15. deltask8er

    deltask8er Well-Known Member

    How is a hemorrhage different from an aneurysm? (not that I really want to know :shuffle: ).


    So he's still a contestant on Celebrity Apprentice?
  16. Kasey

    Kasey Correcting President Trump's grammar on Twitter :)

    An aneurysm is a weakening of a vessel wall, anywhere in the body (most commonly heard of in the brain though); if it bursts, it will cause a hemorrhage, which is basically bleeding, from any source (in this case, in the brain).

    If he had surgery a week and half ago, he may have had some blood thinners post-operatively (a very common precaution against DVTs). That could have contributed to triggering the hemorrhage. In addition, hypertension is very commonly found conjoined with diabetes....the two together may have precipitated the event.

    I hope it's true he's stabilized.
    deltask8er and (deleted member) like this.
  17. Cupid

    Cupid Well-Known Member

    I hope TMZ is right -- that he's talking and in good spirits. If he survives, will he be 100% again, or is there going to be some brain damage?:(
  18. Karina1974

    Karina1974 Well-Known Member

    When I had mine, I first went to my MD, who sent me to an imaging place to get an MRI. The imaging place then shipped me via ambulance to a hospital in Albany, and that where I was diagnosed with an "intra-cranial hemorrhage". They sent me for an MRA so that they could rule out an aneurysm.

    Having to be in that damn tube twice in one day was not fun. Plus, the hospital didn't pipe in music for me to listen to the way that Capital Imaging had done. I'm not claustrophobic but I wanted to kick my way out of the machine the second time.

    Cupid - I would say, as someone who has gone through having a brain hemorrhage myself, that it is hard to say at this point. I remember when I had mine, that fatigue was an issue with me, as was weakness on my right side, my handwriting was affected, as was my speech and short-term memory. I was doing a lot of roller skating and walking for exercise, and I really had to dial back on that because I just didn't have the same level of energy that I had before.

    I did make a full recovery, with no "formal" therapy of any kind. I just kept on doing what I had been doing, only less of it. Less than 2 years after, I was hitting the contra dance circuit every weekend between April and October, and contra dancing is, as dancing goes, a bit like running a marathon. I will say that, when I hear of someone dying of an aneurysm, it freaks me lot a little bit, because the thought always occurs to me that that could have been me.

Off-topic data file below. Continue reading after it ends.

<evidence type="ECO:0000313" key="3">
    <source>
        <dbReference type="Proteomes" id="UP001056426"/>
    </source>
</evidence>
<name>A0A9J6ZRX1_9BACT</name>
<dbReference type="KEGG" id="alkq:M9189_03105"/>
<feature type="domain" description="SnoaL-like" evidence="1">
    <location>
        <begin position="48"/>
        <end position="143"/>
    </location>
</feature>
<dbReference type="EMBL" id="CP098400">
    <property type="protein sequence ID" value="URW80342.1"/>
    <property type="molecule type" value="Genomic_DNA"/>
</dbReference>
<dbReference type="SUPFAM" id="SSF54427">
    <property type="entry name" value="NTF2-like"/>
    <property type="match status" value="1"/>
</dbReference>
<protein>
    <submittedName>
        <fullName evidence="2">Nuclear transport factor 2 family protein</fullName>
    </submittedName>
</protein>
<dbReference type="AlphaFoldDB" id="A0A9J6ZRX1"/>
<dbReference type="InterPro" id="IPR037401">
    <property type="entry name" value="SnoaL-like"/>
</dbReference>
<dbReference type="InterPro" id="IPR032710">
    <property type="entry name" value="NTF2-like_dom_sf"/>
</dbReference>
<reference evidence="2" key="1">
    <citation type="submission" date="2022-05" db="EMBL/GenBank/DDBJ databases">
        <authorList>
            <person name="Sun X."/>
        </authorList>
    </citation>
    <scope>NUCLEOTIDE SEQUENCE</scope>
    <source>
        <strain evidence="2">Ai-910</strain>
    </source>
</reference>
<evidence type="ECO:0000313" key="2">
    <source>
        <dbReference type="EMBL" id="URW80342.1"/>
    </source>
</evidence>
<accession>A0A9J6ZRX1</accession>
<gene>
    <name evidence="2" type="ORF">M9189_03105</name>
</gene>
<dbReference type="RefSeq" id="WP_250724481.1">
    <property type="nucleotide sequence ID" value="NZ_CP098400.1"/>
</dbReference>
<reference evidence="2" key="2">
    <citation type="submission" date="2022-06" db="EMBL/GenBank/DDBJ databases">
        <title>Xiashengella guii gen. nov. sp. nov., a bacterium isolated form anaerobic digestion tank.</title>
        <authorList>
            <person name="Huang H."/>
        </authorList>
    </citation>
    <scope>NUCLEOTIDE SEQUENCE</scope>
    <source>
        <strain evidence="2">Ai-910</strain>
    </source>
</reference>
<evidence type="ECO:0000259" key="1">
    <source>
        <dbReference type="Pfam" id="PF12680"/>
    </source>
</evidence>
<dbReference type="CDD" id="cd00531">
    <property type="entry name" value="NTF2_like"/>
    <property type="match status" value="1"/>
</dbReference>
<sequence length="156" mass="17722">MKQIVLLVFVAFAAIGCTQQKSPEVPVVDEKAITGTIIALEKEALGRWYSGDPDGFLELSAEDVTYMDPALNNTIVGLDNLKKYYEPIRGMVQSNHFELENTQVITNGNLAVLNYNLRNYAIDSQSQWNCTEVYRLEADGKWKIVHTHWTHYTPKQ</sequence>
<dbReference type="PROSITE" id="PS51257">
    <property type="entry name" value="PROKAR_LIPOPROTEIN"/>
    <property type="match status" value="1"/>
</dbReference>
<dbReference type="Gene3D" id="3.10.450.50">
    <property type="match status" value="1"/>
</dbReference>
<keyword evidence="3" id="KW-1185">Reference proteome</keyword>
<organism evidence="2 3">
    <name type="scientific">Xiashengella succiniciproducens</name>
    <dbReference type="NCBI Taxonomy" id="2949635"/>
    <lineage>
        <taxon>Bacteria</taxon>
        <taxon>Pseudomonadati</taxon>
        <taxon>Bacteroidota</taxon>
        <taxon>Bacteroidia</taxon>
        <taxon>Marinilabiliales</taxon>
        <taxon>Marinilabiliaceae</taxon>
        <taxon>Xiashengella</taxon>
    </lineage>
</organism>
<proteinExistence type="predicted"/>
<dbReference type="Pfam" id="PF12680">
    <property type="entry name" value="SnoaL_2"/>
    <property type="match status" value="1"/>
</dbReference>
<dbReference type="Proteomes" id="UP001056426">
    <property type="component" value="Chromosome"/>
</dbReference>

Last edited: Apr 24, 2010
  19. skatesindreams

    skatesindreams Well-Known Member

    Karina, thanks for sharing your experience.
  20. IceKween

    IceKween New Member

    Did you have surgery for your SAH/intracranial bleed? Maybe I'm reading it wrong, but it seems your main complaint for your ordeal was that there was no music playing for your MRI? Considering the gravity of the situation it strikes me as, well, odd. Death, brain death, paralysis, brain damage are all real risks. I'm glad you're okay, but that seemed strange to me to read that. I am happy you can share your story of recovery.
    Last edited: Apr 24, 2010
  21. Karina1974

    Karina1974 Well-Known Member

    Double post.
    Last edited: Apr 24, 2010
  22. Karina1974

    Karina1974 Well-Known Member

    No, I didn't have surgery. I do have to avoid taking aspririn, though, because aspirin is an anti-coagulant. I was told that Alieve is safe, though.

    Music would have really helped at that point, believe me. I've been lucky in my life that, other than being treated for Hemolytic Disease at birth, I'm not someone who has required any hospital stays or "specialized" treatments for health issues. A sprained ankle, a broken foot in a cast, a "greenstick" fracture in the other foot, stitches for a cut on my hand, a lanced boil on my left ear... that's the kind of stuff I'd dealt with up to that point. Minor shit.